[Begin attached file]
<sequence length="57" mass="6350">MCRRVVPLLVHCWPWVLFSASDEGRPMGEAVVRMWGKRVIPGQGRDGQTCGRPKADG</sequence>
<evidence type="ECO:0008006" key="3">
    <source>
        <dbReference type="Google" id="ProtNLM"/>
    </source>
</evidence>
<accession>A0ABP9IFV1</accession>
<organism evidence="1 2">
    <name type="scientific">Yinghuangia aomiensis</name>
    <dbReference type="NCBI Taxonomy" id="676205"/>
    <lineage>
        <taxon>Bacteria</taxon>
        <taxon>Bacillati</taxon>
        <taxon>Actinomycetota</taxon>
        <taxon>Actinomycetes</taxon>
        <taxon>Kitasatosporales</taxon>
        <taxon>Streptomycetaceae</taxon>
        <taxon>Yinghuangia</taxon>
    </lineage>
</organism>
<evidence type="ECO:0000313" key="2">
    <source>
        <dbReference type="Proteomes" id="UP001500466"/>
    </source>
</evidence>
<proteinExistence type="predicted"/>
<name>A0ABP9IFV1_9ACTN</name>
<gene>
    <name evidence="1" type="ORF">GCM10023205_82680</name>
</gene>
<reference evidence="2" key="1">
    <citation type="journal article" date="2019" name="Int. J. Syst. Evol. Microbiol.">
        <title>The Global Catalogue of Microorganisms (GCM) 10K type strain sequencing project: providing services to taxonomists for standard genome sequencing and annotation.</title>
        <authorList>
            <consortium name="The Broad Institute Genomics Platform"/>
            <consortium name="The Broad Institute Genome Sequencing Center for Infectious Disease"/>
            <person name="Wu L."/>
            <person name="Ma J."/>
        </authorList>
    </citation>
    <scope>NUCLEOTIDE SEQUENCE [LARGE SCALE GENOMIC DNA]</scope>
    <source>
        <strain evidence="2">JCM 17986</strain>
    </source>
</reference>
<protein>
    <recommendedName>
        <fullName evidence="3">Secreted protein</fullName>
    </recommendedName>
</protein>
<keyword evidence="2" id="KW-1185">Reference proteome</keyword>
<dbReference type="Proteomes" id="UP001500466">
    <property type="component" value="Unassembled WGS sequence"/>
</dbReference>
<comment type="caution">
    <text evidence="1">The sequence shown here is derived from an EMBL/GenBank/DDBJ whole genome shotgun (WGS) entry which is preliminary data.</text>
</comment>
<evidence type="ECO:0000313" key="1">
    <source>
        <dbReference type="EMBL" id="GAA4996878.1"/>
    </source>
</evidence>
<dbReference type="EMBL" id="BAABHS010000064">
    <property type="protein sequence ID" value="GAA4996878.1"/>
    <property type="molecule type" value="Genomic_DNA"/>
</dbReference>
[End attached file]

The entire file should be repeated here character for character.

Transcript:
<sequence length="57" mass="6350">MCRRVVPLLVHCWPWVLFSASDEGRPMGEAVVRMWGKRVIPGQGRDGQTCGRPKADG</sequence>
<evidence type="ECO:0008006" key="3">
    <source>
        <dbReference type="Google" id="ProtNLM"/>
    </source>
</evidence>
<accession>A0ABP9IFV1</accession>
<organism evidence="1 2">
    <name type="scientific">Yinghuangia aomiensis</name>
    <dbReference type="NCBI Taxonomy" id="676205"/>
    <lineage>
        <taxon>Bacteria</taxon>
        <taxon>Bacillati</taxon>
        <taxon>Actinomycetota</taxon>
        <taxon>Actinomycetes</taxon>
        <taxon>Kitasatosporales</taxon>
        <taxon>Streptomycetaceae</taxon>
        <taxon>Yinghuangia</taxon>
    </lineage>
</organism>
<evidence type="ECO:0000313" key="2">
    <source>
        <dbReference type="Proteomes" id="UP001500466"/>
    </source>
</evidence>
<proteinExistence type="predicted"/>
<name>A0ABP9IFV1_9ACTN</name>
<gene>
    <name evidence="1" type="ORF">GCM10023205_82680</name>
</gene>
<reference evidence="2" key="1">
    <citation type="journal article" date="2019" name="Int. J. Syst. Evol. Microbiol.">
        <title>The Global Catalogue of Microorganisms (GCM) 10K type strain sequencing project: providing services to taxonomists for standard genome sequencing and annotation.</title>
        <authorList>
            <consortium name="The Broad Institute Genomics Platform"/>
            <consortium name="The Broad Institute Genome Sequencing Center for Infectious Disease"/>
            <person name="Wu L."/>
            <person name="Ma J."/>
        </authorList>
    </citation>
    <scope>NUCLEOTIDE SEQUENCE [LARGE SCALE GENOMIC DNA]</scope>
    <source>
        <strain evidence="2">JCM 17986</strain>
    </source>
</reference>
<protein>
    <recommendedName>
        <fullName evidence="3">Secreted protein</fullName>
    </recommendedName>
</protein>
<keyword evidence="2" id="KW-1185">Reference proteome</keyword>
<dbReference type="Proteomes" id="UP001500466">
    <property type="component" value="Unassembled WGS sequence"/>
</dbReference>
<comment type="caution">
    <text evidence="1">The sequence shown here is derived from an EMBL/GenBank/DDBJ whole genome shotgun (WGS) entry which is preliminary data.</text>
</comment>
<evidence type="ECO:0000313" key="1">
    <source>
        <dbReference type="EMBL" id="GAA4996878.1"/>
    </source>
</evidence>
<dbReference type="EMBL" id="BAABHS010000064">
    <property type="protein sequence ID" value="GAA4996878.1"/>
    <property type="molecule type" value="Genomic_DNA"/>
</dbReference>